Then, the powers that be see that people are coming to Chicago to go to Jersey Boys, and that's when the cycle starts to crush us. Because then it becomes more and more important to advertise, support, and replicate Jersey Boys rather than give people what they want which is excellence and authentic experiences for audiences, and audiences for artists.

So an anxiety about "commercial theater" makes sense, but what this should do is inspire creative solutions for competing rather than a vague sense of superiority and entitlement. If it works the other way, that people come to Chicago to see Jersey Boys and stick around to see The Man Who Was Thursday everyone wins. We play different games, but, we're somehow on the same team.

Tuesday, September 15, 2009


There is something wrong with this brochure copy for Broadway In Chicago. This is the blurb for August: Osage County:

Steppenwolf's AUGUST: OSAGE COUNTY is a grand, gripping new play that tells the story of the Westons, a large extended clan that comes together at their rural Oklahoma homestead when the alcoholic patriarch disappears. Forced to confront unspoken truths and astonishing secrets, the family must also contend with violet (played by Academy Award-winner Estelle Parsons), a pill-popping, deeply unsettled woman at the center of this storm. AUGUST: OSAGE COUNTY is a rare theatrical event - a large-scale work filled with unforgettable characters, a powerful tale told with unflinching honesty. The New York Times cheers, "AUGUST: OSAGE COUNTY is flat-out, without qualification, the most exciting new American play Broadway has seen in years," and Time Magazine named AUGUST: OSAGE COUNTY the "#1 Show of the Year!"

Would it really have been so bad to include its Chicago Origins, other than the fleeting "Steppenwolf" at the beginning? They couldn't even quote the Trib? Weird, right? I mean for marketing reasons, isn't it as much of a draw to be a hometown hero as to be a razzle dazzle from the East?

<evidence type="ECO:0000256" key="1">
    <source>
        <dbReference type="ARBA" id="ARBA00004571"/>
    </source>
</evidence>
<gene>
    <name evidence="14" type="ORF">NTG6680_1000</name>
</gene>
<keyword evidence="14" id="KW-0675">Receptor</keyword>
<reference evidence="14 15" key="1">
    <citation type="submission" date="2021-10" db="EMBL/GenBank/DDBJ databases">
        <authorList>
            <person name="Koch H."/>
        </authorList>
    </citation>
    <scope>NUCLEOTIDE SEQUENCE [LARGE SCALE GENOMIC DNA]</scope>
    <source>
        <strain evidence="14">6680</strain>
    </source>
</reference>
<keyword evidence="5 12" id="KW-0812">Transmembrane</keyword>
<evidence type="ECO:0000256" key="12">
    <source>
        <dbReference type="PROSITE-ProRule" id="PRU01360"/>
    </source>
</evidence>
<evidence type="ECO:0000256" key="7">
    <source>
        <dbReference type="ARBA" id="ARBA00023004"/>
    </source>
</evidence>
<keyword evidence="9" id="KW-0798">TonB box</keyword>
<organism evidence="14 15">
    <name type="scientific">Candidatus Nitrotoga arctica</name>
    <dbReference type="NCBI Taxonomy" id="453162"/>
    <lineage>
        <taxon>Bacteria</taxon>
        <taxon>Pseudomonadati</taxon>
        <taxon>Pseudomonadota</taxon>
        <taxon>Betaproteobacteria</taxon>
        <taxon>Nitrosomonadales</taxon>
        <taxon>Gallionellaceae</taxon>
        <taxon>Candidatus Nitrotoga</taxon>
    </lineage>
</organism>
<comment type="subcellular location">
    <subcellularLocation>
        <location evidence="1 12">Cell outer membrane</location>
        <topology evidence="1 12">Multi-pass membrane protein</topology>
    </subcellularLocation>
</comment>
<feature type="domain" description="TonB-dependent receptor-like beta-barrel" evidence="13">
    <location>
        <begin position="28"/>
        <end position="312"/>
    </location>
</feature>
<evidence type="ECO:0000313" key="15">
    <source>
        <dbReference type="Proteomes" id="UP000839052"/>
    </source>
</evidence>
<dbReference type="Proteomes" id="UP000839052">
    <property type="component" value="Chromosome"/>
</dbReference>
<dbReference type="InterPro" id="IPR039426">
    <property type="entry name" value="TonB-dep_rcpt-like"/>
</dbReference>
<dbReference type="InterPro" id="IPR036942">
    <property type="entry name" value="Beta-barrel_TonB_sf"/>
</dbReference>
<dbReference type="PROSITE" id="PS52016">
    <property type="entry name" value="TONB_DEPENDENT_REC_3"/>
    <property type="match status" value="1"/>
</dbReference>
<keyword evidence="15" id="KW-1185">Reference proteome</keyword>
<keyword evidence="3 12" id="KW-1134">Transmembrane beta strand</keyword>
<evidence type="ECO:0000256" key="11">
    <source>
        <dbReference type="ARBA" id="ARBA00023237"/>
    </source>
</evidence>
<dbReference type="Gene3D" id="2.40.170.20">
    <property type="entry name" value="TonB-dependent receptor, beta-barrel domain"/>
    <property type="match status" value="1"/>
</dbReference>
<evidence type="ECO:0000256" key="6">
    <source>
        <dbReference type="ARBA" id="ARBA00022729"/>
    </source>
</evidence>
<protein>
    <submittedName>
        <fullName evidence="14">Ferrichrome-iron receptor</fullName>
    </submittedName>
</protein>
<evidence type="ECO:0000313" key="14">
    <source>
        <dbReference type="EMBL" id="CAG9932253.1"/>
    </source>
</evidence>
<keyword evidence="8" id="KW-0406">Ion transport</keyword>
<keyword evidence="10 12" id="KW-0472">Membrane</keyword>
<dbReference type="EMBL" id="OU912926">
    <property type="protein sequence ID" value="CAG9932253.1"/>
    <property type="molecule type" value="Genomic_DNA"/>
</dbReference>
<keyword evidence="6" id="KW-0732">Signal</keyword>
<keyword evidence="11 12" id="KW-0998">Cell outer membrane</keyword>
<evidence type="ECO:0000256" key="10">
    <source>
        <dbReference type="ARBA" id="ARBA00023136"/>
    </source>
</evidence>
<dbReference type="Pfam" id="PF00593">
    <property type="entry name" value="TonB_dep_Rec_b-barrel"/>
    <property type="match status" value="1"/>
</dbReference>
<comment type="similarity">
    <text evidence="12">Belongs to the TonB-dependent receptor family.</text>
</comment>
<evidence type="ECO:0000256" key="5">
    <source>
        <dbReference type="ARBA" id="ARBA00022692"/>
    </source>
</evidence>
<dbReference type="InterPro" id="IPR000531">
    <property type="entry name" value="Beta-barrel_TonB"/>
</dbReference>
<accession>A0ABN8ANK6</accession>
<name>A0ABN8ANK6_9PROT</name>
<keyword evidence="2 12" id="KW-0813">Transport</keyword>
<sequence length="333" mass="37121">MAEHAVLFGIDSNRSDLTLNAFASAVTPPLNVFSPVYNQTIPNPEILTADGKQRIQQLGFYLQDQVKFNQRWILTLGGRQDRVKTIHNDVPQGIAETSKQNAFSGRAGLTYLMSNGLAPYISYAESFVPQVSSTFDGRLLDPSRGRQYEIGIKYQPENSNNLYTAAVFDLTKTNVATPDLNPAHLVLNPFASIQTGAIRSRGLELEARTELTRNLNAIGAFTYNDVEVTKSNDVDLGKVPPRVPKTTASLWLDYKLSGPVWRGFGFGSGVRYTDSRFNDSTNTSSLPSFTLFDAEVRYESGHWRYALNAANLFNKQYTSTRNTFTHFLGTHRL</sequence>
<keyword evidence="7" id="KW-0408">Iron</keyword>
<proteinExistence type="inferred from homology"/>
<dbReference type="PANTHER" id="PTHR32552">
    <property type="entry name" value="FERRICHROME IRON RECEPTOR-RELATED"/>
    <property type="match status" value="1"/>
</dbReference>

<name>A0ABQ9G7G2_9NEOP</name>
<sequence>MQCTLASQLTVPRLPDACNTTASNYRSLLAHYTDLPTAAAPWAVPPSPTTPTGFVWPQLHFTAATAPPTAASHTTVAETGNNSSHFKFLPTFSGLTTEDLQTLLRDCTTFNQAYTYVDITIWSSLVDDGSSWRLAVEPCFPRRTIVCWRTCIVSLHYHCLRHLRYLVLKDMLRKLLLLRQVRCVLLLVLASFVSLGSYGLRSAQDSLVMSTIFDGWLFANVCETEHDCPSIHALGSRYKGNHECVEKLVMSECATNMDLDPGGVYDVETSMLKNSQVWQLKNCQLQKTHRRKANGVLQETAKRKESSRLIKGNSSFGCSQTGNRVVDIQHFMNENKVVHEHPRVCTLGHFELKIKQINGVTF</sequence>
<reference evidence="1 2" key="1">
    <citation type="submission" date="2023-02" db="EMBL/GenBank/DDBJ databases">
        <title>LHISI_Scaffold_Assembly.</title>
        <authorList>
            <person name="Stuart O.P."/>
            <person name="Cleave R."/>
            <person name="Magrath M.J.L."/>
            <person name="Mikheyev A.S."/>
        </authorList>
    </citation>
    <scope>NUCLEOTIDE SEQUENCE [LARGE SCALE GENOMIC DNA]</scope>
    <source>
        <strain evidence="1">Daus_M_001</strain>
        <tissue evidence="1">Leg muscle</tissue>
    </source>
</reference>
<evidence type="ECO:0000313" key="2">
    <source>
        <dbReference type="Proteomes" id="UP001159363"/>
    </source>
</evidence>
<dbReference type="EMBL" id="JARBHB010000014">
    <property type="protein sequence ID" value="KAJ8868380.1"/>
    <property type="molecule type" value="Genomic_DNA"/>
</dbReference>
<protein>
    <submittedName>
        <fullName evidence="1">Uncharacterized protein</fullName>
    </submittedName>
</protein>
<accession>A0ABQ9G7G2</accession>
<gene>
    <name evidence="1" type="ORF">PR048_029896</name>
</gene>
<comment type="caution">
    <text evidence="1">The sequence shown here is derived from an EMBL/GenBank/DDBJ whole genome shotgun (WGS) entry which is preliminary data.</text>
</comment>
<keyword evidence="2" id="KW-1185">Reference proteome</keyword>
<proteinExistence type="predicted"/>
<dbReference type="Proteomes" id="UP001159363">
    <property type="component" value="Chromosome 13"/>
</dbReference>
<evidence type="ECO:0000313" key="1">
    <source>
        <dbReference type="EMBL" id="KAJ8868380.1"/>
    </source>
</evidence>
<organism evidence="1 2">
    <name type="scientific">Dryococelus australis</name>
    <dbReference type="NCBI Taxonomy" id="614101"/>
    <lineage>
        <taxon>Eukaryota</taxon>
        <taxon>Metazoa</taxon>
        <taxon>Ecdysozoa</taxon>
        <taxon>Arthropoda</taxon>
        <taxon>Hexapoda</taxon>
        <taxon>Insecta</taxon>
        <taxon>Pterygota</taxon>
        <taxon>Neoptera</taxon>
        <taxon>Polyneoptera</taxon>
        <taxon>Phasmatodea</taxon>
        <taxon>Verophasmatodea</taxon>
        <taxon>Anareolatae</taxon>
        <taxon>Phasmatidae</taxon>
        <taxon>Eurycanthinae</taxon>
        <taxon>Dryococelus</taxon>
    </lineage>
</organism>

Monday, September 14, 2009

The Plagiarists

New Full Storefrontal up on Theatre In Chicago. This week is about the Plagiarists, a really interesting company. Also check out the article that inspired their company here, it's completely amazing, fascinating, and exciting. I wrote it.

Friday, September 11, 2009

Harry Potter and the Media Theorists

I've been reading the Harry Potter books (slowly, if you ask Miranda) and I really do enjoy them. I've also seen a few of the movies. What strikes me about Harry Potter most of all is the tremendous opportunity it is giving a whole generation of people to understand innately the process of adaptation. This generation will have read the books, loved the books, and then have watched the films and - this is the best part - loved the films. The films are profoundly different from the books, encourage the aesthetic assertions of a rotating cadre of auteurs, and cut out and sneak in all kinds of plot development and characterization. But by being shared so widely and in two separate media, and by being successful in both, The Harry Potter stories can, I think, shed a lot of light on what is the difference between Novels and Films. It will be exciting to see what difference this makes going forward.

I am especially interested in the responsibility of adaptations and the management of expectations in adaptation. The phrase "The book is always better than the movie" can, I think, be one day responsibly replaced by the truism, "the book is always different from the movie." This is the essence of the matter. The movie, the play, it will be different from the book. Abandon any notion otherwise, but, of course, still come see it.